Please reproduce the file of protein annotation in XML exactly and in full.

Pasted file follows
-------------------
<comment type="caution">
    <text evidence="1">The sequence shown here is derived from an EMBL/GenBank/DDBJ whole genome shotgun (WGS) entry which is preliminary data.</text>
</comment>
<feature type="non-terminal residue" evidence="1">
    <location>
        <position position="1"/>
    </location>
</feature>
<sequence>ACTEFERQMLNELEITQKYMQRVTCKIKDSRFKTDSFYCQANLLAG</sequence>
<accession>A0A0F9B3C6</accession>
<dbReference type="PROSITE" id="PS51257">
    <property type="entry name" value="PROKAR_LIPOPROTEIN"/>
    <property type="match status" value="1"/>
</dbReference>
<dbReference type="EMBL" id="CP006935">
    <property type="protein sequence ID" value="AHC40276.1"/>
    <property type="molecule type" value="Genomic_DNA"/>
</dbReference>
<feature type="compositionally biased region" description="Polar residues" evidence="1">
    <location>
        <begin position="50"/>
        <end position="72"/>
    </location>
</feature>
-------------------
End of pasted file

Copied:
<comment type="caution">
    <text evidence="1">The sequence shown here is derived from an EMBL/GenBank/DDBJ whole genome shotgun (WGS) entry which is preliminary data.</text>
</comment>
<feature type="non-terminal residue" evidence="1">
    <location>
        <position position="1"/>
    </location>
</feature>
<sequence>ACTEFERQMLNELEITQKYMQRVTCKIKDSRFKTDSFYCQANLLAG</sequence>
<accession>A0A0F9B3C6</accession>
<dbReference type="PROSITE" id="PS51257">
    <property type="entry name" value="PROKAR_LIPOPROTEIN"/>
    <property type="match status" value="1"/>
</dbReference>
<dbReference type="EMBL" id="CP006935">
    <property type="protein sequence ID" value="AHC40276.1"/>
    <property type="molecule type" value="Genomic_DNA"/>
</dbReference>
<feature type="compositionally biased region" description="Polar residues" evidence="1">
    <location>
        <begin position="50"/>
        <end position="72"/>
    </location>
</feature>